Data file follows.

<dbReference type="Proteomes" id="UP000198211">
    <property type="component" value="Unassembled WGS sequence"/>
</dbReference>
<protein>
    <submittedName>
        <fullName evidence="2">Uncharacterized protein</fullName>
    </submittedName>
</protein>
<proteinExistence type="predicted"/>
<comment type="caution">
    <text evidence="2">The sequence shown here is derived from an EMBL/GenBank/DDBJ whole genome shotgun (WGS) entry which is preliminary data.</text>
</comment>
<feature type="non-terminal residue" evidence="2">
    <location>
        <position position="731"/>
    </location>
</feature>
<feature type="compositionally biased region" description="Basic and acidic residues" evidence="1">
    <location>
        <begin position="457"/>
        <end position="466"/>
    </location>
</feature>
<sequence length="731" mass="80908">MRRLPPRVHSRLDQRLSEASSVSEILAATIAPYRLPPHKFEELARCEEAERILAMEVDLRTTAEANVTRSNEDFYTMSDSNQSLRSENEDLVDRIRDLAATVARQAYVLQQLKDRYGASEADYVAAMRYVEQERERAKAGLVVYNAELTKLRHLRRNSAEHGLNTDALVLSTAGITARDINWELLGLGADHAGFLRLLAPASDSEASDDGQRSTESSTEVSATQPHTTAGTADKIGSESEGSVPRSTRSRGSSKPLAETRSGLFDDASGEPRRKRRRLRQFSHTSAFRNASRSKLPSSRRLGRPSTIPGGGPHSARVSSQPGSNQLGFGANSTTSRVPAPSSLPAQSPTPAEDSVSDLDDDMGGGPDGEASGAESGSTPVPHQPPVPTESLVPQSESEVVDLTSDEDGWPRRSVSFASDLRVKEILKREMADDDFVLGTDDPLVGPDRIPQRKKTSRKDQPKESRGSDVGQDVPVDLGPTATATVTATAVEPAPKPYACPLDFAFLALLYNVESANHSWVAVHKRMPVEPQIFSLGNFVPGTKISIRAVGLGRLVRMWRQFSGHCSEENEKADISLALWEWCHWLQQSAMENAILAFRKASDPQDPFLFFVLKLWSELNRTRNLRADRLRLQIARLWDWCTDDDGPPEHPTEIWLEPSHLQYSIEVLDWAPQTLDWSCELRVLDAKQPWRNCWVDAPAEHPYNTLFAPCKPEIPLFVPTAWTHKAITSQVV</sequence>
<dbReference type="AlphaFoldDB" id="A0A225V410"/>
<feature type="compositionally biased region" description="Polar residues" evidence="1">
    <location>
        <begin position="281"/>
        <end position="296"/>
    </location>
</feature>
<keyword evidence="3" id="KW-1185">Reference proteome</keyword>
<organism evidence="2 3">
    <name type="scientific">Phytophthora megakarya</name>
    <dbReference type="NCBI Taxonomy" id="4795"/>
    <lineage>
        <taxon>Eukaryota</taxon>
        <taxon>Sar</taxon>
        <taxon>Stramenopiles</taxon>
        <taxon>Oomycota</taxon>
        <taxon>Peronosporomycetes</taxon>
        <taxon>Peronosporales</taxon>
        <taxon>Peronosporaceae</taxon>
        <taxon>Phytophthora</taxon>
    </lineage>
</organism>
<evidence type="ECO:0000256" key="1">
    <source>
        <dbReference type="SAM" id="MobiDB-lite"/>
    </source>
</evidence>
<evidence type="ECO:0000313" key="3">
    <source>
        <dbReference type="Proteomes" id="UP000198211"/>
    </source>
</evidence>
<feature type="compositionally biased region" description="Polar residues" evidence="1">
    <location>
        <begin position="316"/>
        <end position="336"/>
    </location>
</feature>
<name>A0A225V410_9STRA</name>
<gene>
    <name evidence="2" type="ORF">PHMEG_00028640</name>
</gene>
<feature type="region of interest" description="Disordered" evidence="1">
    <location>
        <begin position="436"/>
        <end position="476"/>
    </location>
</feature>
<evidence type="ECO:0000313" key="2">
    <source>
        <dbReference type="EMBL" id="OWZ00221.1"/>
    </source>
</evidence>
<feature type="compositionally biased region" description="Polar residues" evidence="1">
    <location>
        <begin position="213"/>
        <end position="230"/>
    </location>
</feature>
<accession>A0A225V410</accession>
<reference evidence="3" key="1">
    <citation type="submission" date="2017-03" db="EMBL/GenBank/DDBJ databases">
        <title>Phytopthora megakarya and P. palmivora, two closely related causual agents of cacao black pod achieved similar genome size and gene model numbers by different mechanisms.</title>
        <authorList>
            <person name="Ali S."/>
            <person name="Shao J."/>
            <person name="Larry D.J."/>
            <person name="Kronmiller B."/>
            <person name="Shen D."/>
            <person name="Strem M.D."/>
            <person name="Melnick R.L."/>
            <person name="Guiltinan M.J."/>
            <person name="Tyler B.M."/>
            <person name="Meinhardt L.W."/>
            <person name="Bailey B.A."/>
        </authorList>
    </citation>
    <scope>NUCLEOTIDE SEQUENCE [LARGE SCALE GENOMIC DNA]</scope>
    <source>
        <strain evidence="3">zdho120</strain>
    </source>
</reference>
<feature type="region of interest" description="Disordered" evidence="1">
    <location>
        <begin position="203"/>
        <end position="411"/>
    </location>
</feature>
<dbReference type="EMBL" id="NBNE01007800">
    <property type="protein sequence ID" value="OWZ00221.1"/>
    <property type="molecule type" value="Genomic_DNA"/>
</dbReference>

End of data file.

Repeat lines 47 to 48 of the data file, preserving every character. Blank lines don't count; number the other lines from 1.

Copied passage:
<evidence type="ECO:0000256" key="1">
    <source>